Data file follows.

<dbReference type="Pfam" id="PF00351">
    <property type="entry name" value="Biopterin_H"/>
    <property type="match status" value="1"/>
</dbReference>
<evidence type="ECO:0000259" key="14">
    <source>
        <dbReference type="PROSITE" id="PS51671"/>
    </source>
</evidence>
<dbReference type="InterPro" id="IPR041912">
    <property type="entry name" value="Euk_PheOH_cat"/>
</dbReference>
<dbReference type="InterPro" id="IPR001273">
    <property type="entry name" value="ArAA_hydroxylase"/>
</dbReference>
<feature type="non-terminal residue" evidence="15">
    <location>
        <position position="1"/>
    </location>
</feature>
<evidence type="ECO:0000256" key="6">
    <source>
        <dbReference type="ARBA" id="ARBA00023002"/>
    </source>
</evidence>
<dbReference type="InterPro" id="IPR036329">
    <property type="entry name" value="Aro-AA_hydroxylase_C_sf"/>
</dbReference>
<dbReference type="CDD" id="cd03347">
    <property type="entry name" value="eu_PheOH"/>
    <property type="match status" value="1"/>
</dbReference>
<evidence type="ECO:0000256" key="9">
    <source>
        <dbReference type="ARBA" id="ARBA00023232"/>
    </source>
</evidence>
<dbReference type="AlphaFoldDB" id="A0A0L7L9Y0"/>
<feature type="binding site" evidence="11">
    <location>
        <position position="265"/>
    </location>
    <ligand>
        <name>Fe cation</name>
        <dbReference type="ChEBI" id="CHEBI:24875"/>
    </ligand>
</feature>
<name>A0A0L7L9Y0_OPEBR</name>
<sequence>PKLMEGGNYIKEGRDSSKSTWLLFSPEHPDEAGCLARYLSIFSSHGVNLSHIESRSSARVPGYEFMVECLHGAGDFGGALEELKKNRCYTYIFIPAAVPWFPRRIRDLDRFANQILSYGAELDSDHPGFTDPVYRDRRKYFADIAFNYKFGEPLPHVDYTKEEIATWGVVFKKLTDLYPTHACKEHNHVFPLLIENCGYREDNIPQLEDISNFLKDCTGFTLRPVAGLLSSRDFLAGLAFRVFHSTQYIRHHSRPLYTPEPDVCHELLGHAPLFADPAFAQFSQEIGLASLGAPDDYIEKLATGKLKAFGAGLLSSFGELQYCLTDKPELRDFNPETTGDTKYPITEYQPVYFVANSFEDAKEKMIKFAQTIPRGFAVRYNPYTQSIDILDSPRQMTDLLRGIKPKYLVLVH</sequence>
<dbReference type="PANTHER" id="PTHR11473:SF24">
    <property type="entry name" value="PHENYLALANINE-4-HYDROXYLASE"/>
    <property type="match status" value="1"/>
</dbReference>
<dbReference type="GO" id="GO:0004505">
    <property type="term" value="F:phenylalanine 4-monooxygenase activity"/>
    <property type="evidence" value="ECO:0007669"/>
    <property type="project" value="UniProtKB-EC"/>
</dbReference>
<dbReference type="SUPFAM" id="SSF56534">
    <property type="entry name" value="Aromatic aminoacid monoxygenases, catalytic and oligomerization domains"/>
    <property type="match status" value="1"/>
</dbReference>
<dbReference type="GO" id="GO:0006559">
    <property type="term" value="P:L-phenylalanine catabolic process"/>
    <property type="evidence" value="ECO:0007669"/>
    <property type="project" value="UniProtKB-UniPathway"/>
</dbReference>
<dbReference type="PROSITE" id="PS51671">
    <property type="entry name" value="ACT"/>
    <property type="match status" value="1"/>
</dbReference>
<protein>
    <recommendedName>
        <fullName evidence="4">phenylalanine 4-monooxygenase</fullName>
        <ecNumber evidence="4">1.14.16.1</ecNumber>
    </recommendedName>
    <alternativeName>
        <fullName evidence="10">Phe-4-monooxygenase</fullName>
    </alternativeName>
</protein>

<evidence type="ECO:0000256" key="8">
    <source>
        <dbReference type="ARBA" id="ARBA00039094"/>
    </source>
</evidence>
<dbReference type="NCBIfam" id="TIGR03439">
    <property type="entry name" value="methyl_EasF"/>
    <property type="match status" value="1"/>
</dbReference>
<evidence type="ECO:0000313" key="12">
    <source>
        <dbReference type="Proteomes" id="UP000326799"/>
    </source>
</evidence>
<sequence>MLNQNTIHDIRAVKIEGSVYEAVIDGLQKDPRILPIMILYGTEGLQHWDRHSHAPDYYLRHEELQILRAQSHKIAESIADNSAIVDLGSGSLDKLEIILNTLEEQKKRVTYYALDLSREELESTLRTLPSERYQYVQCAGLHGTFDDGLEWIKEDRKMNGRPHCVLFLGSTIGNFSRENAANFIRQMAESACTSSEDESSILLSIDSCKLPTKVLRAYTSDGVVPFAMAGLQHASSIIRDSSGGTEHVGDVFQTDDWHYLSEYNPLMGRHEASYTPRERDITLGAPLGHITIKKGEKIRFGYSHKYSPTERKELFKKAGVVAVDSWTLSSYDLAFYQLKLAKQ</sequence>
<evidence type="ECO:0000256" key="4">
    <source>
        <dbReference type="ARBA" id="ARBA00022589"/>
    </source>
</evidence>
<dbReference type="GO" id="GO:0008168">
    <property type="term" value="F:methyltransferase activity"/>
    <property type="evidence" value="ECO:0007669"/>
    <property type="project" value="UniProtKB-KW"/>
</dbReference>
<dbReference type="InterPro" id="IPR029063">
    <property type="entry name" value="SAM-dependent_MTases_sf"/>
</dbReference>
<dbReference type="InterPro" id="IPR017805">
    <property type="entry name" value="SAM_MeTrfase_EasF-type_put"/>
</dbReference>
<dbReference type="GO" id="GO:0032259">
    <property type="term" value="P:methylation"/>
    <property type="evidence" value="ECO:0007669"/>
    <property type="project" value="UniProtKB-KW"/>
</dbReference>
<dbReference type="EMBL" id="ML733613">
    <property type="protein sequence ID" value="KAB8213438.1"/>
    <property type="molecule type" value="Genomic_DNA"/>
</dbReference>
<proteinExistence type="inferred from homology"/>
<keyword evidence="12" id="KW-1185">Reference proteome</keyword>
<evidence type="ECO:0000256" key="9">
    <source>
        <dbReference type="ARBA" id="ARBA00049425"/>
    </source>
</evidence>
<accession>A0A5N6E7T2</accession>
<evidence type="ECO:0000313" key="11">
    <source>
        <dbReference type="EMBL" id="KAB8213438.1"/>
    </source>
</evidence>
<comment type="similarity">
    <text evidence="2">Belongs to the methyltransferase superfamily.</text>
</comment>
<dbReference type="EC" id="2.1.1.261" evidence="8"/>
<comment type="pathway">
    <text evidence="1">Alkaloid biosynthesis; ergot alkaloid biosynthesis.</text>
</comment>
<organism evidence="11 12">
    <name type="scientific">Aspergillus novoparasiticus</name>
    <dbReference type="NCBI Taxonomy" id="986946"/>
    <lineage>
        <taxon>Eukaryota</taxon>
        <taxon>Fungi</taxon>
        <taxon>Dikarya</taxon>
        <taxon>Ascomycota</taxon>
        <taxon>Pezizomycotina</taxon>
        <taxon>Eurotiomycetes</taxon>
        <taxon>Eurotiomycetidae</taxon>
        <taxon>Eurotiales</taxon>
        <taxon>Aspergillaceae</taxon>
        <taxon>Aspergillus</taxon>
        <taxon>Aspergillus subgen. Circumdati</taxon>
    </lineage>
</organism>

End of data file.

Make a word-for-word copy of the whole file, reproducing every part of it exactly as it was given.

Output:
<dbReference type="Pfam" id="PF00351">
    <property type="entry name" value="Biopterin_H"/>
    <property type="match status" value="1"/>
</dbReference>
<evidence type="ECO:0000259" key="14">
    <source>
        <dbReference type="PROSITE" id="PS51671"/>
    </source>
</evidence>
<dbReference type="InterPro" id="IPR041912">
    <property type="entry name" value="Euk_PheOH_cat"/>
</dbReference>
<dbReference type="InterPro" id="IPR001273">
    <property type="entry name" value="ArAA_hydroxylase"/>
</dbReference>
<feature type="non-terminal residue" evidence="15">
    <location>
        <position position="1"/>
    </location>
</feature>
<evidence type="ECO:0000256" key="6">
    <source>
        <dbReference type="ARBA" id="ARBA00023002"/>
    </source>
</evidence>
<dbReference type="InterPro" id="IPR036329">
    <property type="entry name" value="Aro-AA_hydroxylase_C_sf"/>
</dbReference>
<dbReference type="CDD" id="cd03347">
    <property type="entry name" value="eu_PheOH"/>
    <property type="match status" value="1"/>
</dbReference>
<evidence type="ECO:0000256" key="9">
    <source>
        <dbReference type="ARBA" id="ARBA00023232"/>
    </source>
</evidence>
<dbReference type="AlphaFoldDB" id="A0A0L7L9Y0"/>
<feature type="binding site" evidence="11">
    <location>
        <position position="265"/>
    </location>
    <ligand>
        <name>Fe cation</name>
        <dbReference type="ChEBI" id="CHEBI:24875"/>
    </ligand>
</feature>
<name>A0A0L7L9Y0_OPEBR</name>
<sequence>PKLMEGGNYIKEGRDSSKSTWLLFSPEHPDEAGCLARYLSIFSSHGVNLSHIESRSSARVPGYEFMVECLHGAGDFGGALEELKKNRCYTYIFIPAAVPWFPRRIRDLDRFANQILSYGAELDSDHPGFTDPVYRDRRKYFADIAFNYKFGEPLPHVDYTKEEIATWGVVFKKLTDLYPTHACKEHNHVFPLLIENCGYREDNIPQLEDISNFLKDCTGFTLRPVAGLLSSRDFLAGLAFRVFHSTQYIRHHSRPLYTPEPDVCHELLGHAPLFADPAFAQFSQEIGLASLGAPDDYIEKLATGKLKAFGAGLLSSFGELQYCLTDKPELRDFNPETTGDTKYPITEYQPVYFVANSFEDAKEKMIKFAQTIPRGFAVRYNPYTQSIDILDSPRQMTDLLRGIKPKYLVLVH</sequence>
<dbReference type="PANTHER" id="PTHR11473:SF24">
    <property type="entry name" value="PHENYLALANINE-4-HYDROXYLASE"/>
    <property type="match status" value="1"/>
</dbReference>
<dbReference type="GO" id="GO:0004505">
    <property type="term" value="F:phenylalanine 4-monooxygenase activity"/>
    <property type="evidence" value="ECO:0007669"/>
    <property type="project" value="UniProtKB-EC"/>
</dbReference>
<dbReference type="SUPFAM" id="SSF56534">
    <property type="entry name" value="Aromatic aminoacid monoxygenases, catalytic and oligomerization domains"/>
    <property type="match status" value="1"/>
</dbReference>
<dbReference type="GO" id="GO:0006559">
    <property type="term" value="P:L-phenylalanine catabolic process"/>
    <property type="evidence" value="ECO:0007669"/>
    <property type="project" value="UniProtKB-UniPathway"/>
</dbReference>
<dbReference type="PROSITE" id="PS51671">
    <property type="entry name" value="ACT"/>
    <property type="match status" value="1"/>
</dbReference>
<protein>
    <recommendedName>
        <fullName evidence="4">phenylalanine 4-monooxygenase</fullName>
        <ecNumber evidence="4">1.14.16.1</ecNumber>
    </recommendedName>
    <alternativeName>
        <fullName evidence="10">Phe-4-monooxygenase</fullName>
    </alternativeName>
</protein>

<evidence type="ECO:0000256" key="8">
    <source>
        <dbReference type="ARBA" id="ARBA00039094"/>
    </source>
</evidence>
<dbReference type="NCBIfam" id="TIGR03439">
    <property type="entry name" value="methyl_EasF"/>
    <property type="match status" value="1"/>
</dbReference>
<evidence type="ECO:0000313" key="12">
    <source>
        <dbReference type="Proteomes" id="UP000326799"/>
    </source>
</evidence>
<sequence>MLNQNTIHDIRAVKIEGSVYEAVIDGLQKDPRILPIMILYGTEGLQHWDRHSHAPDYYLRHEELQILRAQSHKIAESIADNSAIVDLGSGSLDKLEIILNTLEEQKKRVTYYALDLSREELESTLRTLPSERYQYVQCAGLHGTFDDGLEWIKEDRKMNGRPHCVLFLGSTIGNFSRENAANFIRQMAESACTSSEDESSILLSIDSCKLPTKVLRAYTSDGVVPFAMAGLQHASSIIRDSSGGTEHVGDVFQTDDWHYLSEYNPLMGRHEASYTPRERDITLGAPLGHITIKKGEKIRFGYSHKYSPTERKELFKKAGVVAVDSWTLSSYDLAFYQLKLAKQ</sequence>
<evidence type="ECO:0000256" key="4">
    <source>
        <dbReference type="ARBA" id="ARBA00022589"/>
    </source>
</evidence>
<dbReference type="GO" id="GO:0008168">
    <property type="term" value="F:methyltransferase activity"/>
    <property type="evidence" value="ECO:0007669"/>
    <property type="project" value="UniProtKB-KW"/>
</dbReference>
<dbReference type="InterPro" id="IPR029063">
    <property type="entry name" value="SAM-dependent_MTases_sf"/>
</dbReference>
<dbReference type="InterPro" id="IPR017805">
    <property type="entry name" value="SAM_MeTrfase_EasF-type_put"/>
</dbReference>
<dbReference type="GO" id="GO:0032259">
    <property type="term" value="P:methylation"/>
    <property type="evidence" value="ECO:0007669"/>
    <property type="project" value="UniProtKB-KW"/>
</dbReference>
<dbReference type="EMBL" id="ML733613">
    <property type="protein sequence ID" value="KAB8213438.1"/>
    <property type="molecule type" value="Genomic_DNA"/>
</dbReference>
<proteinExistence type="inferred from homology"/>
<keyword evidence="12" id="KW-1185">Reference proteome</keyword>
<evidence type="ECO:0000256" key="9">
    <source>
        <dbReference type="ARBA" id="ARBA00049425"/>
    </source>
</evidence>
<accession>A0A5N6E7T2</accession>
<evidence type="ECO:0000313" key="11">
    <source>
        <dbReference type="EMBL" id="KAB8213438.1"/>
    </source>
</evidence>
<comment type="similarity">
    <text evidence="2">Belongs to the methyltransferase superfamily.</text>
</comment>
<dbReference type="EC" id="2.1.1.261" evidence="8"/>
<comment type="pathway">
    <text evidence="1">Alkaloid biosynthesis; ergot alkaloid biosynthesis.</text>
</comment>
<organism evidence="11 12">
    <name type="scientific">Aspergillus novoparasiticus</name>
    <dbReference type="NCBI Taxonomy" id="986946"/>
    <lineage>
        <taxon>Eukaryota</taxon>
        <taxon>Fungi</taxon>
        <taxon>Dikarya</taxon>
        <taxon>Ascomycota</taxon>
        <taxon>Pezizomycotina</taxon>
        <taxon>Eurotiomycetes</taxon>
        <taxon>Eurotiomycetidae</taxon>
        <taxon>Eurotiales</taxon>
        <taxon>Aspergillaceae</taxon>
        <taxon>Aspergillus</taxon>
        <taxon>Aspergillus subgen. Circumdati</taxon>
    </lineage>
</organism>